Sticking to your budget – week by week


For a while now, I’ve been using my dual account budgeting system for our family finances. In case you haven’t read about this before, I use two separate accounts. One is for all of our regular standing orders and direct debits, the other for discretionary spending including food, fuel, clothing and so on.

Use two accounts

Splitting out our two major spending groups means we never have to worry about our bills. These are paid automatically. Plus, we make sure there’s always the money we need in the first account to cover this planned, regular expenditure.

Track with an app

As well as my dual account budget spreadsheet, I’ve been using an app called Spending. This helps me work out what proportion of my overall expenditure is devoted to the different categories I have specified. By seeing the percentages in Spending’s pie chart, I know that I’m allocating the correct proportion of our overall household budget to each category.

Try breaking expenditure into weekly totals

In spite of paying a lot of attention to budget tracking, August seemed like a very long month in money terms. The long summer holidays meant our usual spending patterns shifted and there seemed to be too much month left at the end of the money.

So, I decided to take my ‘what gets measured gets improved’ philosophy a step further. I opted to divide my monthly budget amounts into weekly totals. This way, I could pace our expenditure, and track our overall monthly finances at the same time.

Here’s how I did it

I quickly worked out the number of weeks in the month. It’s easy if every month is February (28 days/7 days in a week = 4 weeks in the month). But, what about a month in which there are 31 or 30 days? Well, a 31 day month has 4.43 weeks and a 30 day month has 4.29. So, that’s the maths out of the way.

An example

Imagine you’re allocating £575 per month to your family food and groceries and you’re in a 31 day month, that gives you £129.84 to spend per week on your weekly shop. Seeing this amount as a weekly total really helps you focus when you’re doing your online shop. I have found that if I spend a few more moments comparing prices and making substitutes, I can keep within the weekly amount.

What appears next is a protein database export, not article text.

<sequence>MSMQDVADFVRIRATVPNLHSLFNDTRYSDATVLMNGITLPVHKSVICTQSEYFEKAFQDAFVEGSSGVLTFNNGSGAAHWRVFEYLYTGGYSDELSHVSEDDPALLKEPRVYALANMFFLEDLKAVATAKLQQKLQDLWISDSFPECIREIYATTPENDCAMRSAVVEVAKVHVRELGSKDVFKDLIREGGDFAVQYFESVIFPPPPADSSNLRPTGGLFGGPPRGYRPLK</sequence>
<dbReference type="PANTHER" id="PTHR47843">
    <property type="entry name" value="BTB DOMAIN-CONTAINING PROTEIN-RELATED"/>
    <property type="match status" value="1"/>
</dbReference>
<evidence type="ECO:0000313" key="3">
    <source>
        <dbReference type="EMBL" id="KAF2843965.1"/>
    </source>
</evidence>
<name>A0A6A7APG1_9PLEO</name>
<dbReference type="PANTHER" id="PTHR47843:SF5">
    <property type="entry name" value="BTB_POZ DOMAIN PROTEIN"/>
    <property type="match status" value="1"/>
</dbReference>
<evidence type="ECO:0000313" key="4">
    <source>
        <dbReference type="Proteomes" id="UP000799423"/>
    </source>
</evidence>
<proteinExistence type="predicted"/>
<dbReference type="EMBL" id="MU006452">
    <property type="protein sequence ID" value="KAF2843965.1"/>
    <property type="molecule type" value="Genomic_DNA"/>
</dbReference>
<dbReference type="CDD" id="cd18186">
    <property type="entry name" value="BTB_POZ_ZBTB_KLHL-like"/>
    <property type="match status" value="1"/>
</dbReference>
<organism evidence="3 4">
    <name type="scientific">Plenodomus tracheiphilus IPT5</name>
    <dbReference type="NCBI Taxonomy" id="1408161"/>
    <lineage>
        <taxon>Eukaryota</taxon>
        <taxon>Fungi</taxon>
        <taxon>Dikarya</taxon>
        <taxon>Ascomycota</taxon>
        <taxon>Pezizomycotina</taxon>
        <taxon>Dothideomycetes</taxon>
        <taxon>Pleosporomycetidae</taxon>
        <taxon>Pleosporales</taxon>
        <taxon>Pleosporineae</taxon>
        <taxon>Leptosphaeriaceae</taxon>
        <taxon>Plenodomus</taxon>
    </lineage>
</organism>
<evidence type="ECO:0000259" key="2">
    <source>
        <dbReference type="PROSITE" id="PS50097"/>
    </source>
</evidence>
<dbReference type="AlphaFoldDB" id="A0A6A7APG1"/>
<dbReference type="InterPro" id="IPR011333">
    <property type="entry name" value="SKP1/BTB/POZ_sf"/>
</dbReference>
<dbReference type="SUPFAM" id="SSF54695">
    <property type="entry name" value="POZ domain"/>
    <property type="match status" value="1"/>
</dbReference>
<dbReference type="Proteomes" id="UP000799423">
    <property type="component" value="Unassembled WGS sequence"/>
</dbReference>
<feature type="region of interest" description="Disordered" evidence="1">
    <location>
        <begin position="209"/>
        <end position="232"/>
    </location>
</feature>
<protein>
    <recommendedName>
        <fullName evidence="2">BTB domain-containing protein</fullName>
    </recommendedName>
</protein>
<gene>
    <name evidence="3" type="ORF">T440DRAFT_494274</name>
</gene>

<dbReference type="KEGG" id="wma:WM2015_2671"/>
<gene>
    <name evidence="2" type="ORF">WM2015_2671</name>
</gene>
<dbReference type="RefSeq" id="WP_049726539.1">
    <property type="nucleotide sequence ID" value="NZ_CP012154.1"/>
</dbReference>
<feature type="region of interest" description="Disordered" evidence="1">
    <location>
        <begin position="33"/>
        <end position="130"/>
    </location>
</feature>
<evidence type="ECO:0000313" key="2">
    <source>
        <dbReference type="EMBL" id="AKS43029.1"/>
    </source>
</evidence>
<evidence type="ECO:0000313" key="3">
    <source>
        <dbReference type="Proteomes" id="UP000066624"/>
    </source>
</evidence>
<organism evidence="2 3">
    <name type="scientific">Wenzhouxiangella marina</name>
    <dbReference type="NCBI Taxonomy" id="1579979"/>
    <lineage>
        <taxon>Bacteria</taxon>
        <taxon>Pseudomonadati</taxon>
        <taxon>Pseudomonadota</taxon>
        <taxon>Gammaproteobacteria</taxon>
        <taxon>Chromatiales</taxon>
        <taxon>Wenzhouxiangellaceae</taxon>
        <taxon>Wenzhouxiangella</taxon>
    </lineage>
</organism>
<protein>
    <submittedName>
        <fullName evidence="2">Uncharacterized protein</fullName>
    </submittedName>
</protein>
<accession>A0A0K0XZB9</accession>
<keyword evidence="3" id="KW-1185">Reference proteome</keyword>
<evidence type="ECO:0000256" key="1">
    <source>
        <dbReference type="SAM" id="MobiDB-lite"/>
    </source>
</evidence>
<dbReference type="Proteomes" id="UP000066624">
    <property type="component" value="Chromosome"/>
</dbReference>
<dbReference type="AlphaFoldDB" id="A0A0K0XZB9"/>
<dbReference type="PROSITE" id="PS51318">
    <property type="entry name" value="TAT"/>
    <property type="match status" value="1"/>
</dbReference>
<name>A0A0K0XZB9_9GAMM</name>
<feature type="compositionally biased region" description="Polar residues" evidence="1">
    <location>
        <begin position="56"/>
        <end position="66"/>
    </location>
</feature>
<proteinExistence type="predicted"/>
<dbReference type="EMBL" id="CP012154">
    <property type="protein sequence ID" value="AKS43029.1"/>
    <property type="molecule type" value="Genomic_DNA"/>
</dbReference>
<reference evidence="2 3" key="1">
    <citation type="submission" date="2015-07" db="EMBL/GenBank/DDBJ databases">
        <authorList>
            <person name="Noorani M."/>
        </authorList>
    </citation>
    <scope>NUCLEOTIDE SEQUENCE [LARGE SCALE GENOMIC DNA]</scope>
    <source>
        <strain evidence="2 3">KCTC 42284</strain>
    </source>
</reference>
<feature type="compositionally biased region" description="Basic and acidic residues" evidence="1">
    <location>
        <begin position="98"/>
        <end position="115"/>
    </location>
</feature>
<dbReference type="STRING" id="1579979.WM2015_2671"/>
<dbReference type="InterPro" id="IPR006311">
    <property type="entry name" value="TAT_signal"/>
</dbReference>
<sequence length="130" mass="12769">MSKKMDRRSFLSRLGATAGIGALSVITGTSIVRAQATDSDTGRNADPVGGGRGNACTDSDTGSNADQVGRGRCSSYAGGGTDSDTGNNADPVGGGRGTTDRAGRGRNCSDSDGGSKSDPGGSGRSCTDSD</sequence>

When it gets tricky

Other items are a little more tricky to manage on a week-by-week basis. For example, a single tank of fuel can exceed the weekly budget, but I know that we only fill up around once a fortnight. For this category, I might allocate fortnightly amounts.

I also think it’s OK to vire between budgets (get me with my finance terminology!). For example, if I know that there are no school lunches to buy during vacation time, I can boost another ‘pot’ if that would be helpful or allocate those funds to savings.

What next?

So, I’m going to continue for the remainder of the month and see whether or not this ‘pacing’ of expenditure makes a difference. At least, I’m not buying stuff we don’t need. That’s such a blessing in so many ways.

How about you? What helps you stay on track? Do you use an envelope system and pay for everything in cash? Do you have a favourite app? Do share!

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4 thoughts on “Sticking to your budget – week by week

  1. Great Article! We live on a very strict budget that has made it possible to pay off our country home and never do without. Each paycheck only a part was put to the balance in the check book to use, the rest put on a separate page (the front of the check book so I know how much I have) to save. Example: We get $1000 per month. I write $800 to the checking account page where we deduct our checks, where I record the amount for my charge card, bills, etc. The $200 goes on the front page of my check book (not to be used, but saved) this is for the bills like insurance, vehicle tags, taxes, propane fill up for the year, repairs on vehicles/home, medical bills, etc. that comes— some are every three-six months or yearly as in the personal property tax & insurance. The number one rule is that bills are paid First — no matter what!!!! I pay the utilities, charge card (I put my vehicle gas, groceries etc on the charge card which is paid off each month). I know my utilities are $400 a month and I know I only have $400 for the rest (food, vehicle gas, etc) on my monthly budget. Sometimes we eat a lot of beans or rice, we make due with stews, We use everything up, we live a minimalist lifestyle as we don’t go out to restaurants, movies, or take vacations — we just can’t afford it — which is ok. We have a great happy life. Learn to be content where and with what you have.


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